To many of us, Alzheimer’s disease is a familiar and terrifying malady. Afflicting an estimated 5.3 million people in the U.S. alone, the disorder slowly and relentlessly robs patients of memory, judgment and perception—eventually corroding even their ability to perform everyday tasks.
The mechanisms that underlie these symptoms are not yet fully understood. The disease is largely attributed to an abnormal buildup of proteins, which can form amyloid beta plaques and tangles in the brain that trigger inflammation and result in the loss of brain connections called synapses, the effect most strongly associated with cognitive decline.
In a study published this week in Science, a team of researchers led by neurologist Beth Stevens at Boston Children’s Hospital has found evidence that such synapse loss may in fact occur much earlier in Alzheimer’s disease. Rather than being a secondary effect of these protein pathologies, as experts had previously thought, this process may begin well before plaques form.
Synapse elimination, or “synaptic pruning,” is a normal process that occurs during development—and one that Stevens has been fascinated by for years. She has found some proteins that initiate an immune response to clear the body of any harbinger of illness also play a role in tagging weak or unwanted synapses for elimination. This process allows specialized Pac-Man–like brain cells called microglia to engulf the targeted synapses, paving the way for more precise brain wiring.
Throughout our lives the brain’s junctions are trimmed and pruned—a process that is crucial to normal development. Stevens and her team suspected that the mechanisms involved in such pruning might be aberrantly turned back on—hijacked, so to speak—to contribute to synapse loss in Alzheimer’s. “That’s what makes us unique in the way we’re approaching this problem,” she says. “A lot of work that initiated this project stemmed from what we learned about how these pathways work in normal brain development, and as we learn more about how it normally works we think it’ll provide us with novel insight about how to target it in disease.”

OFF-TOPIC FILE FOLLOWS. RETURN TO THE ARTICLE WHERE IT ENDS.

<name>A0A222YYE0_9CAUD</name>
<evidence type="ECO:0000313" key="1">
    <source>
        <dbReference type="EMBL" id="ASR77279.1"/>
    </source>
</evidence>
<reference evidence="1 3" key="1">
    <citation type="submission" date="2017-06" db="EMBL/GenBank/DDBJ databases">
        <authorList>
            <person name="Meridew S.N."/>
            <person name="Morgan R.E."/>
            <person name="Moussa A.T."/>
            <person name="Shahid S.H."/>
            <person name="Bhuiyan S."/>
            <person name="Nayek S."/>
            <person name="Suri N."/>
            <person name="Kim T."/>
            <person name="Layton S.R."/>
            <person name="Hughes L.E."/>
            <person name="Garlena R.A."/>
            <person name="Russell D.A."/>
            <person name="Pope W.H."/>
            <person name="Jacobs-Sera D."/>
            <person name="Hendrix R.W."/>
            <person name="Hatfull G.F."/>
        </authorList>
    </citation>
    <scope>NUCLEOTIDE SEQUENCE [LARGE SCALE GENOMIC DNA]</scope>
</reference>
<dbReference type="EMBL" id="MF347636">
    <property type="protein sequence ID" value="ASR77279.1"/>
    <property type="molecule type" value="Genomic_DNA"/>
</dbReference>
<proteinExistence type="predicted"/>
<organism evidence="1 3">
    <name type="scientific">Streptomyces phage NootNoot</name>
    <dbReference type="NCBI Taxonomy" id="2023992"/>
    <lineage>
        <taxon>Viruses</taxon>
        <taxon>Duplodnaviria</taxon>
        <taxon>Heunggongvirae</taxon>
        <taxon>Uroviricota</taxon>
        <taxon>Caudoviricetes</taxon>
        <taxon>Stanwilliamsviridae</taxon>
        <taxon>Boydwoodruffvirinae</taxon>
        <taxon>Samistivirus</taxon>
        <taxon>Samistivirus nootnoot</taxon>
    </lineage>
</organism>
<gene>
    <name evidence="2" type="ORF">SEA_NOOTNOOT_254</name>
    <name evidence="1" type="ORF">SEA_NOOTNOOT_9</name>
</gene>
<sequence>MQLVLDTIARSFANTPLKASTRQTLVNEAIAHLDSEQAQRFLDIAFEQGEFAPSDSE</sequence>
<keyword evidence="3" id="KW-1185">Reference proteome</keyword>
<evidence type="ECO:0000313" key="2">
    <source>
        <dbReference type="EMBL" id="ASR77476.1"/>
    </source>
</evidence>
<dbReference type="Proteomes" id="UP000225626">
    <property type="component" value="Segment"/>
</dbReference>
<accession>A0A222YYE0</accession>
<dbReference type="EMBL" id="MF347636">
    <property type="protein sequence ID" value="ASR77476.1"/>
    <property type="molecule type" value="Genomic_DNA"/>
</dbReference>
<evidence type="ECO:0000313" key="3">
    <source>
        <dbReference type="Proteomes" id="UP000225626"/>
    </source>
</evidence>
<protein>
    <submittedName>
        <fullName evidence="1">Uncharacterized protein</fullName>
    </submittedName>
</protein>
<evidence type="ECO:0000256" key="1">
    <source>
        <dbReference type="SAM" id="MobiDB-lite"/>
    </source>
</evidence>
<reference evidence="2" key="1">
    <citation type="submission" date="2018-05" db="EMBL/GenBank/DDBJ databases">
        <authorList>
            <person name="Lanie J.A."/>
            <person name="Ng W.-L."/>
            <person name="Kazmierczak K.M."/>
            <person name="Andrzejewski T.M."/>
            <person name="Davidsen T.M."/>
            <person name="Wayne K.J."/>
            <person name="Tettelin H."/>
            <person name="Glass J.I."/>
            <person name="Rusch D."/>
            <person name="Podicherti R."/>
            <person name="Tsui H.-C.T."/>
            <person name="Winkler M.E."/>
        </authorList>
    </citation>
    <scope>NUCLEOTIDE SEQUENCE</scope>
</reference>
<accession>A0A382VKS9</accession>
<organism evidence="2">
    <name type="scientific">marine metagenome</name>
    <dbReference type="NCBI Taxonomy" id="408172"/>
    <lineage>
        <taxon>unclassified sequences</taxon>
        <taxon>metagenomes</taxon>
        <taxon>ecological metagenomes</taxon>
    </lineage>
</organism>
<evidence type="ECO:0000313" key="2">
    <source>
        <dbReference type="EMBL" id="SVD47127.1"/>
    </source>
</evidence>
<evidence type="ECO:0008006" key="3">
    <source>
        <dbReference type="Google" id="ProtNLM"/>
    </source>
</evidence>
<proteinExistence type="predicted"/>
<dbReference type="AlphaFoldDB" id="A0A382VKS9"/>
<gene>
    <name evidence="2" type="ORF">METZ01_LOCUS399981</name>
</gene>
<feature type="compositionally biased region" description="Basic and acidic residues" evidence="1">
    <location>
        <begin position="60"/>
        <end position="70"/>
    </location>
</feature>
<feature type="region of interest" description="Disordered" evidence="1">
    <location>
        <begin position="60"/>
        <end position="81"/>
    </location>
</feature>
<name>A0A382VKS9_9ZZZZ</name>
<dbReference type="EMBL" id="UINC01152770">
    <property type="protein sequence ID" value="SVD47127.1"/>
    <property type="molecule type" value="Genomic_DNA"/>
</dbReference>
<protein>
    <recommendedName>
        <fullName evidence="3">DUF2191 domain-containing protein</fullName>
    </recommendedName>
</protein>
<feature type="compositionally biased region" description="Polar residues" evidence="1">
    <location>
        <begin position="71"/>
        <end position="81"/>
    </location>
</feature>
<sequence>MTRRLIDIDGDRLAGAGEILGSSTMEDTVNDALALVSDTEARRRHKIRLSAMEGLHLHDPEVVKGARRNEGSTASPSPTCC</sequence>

The researchers tested their theory using mouse models of Alzheimer’s, employing high-resolution imaging techniques to pinpoint when and where synapse loss occurred. In this rodent model there was a window of time before plaques would appear, during which the researchers observed that the mice were losing synapses in the hippocampus, a brain region responsible for memory and learning.
What was particularly striking, Stevens notes, is that the researchers also found high expressions of C1q, a protein involved in normal synaptic pruning. “So we wanted to know: Could [such proteins] be contributing to synapse loss in these models?” she says. The researchers knocked out the genes for C1q and C3 (a protein activated by C1q) and found that by doing so, they had protected the mice’s synapses.
To better explain this finding, the team turned to yet another protein, amyloid beta—which in its soluble form, before building up and hardening into plaques, has already been found to be toxic to the synapses. The researchers delivered this toxic form of amyloid beta to three groups of mice: a normal control group, a group that genetically lacked C1q and one treated with an antibody that blocked the function of C1q in the brain. In the first group extensive synapse loss occurred in the hippocampus—loss that did not occur in the mice in which C1q had been inhibited. “This showed us that C1q and amyloid beta were working together in the same pathway,” Stevens says. “That C1q is necessary for amyloid beta to cause this damage.” Using this experimental model, the researchers then observed the behavior of the microglia and found that the soluble form of amyloid beta stimulated microglia to engulf synapses. Inhibiting C1q, however, protected against this effect.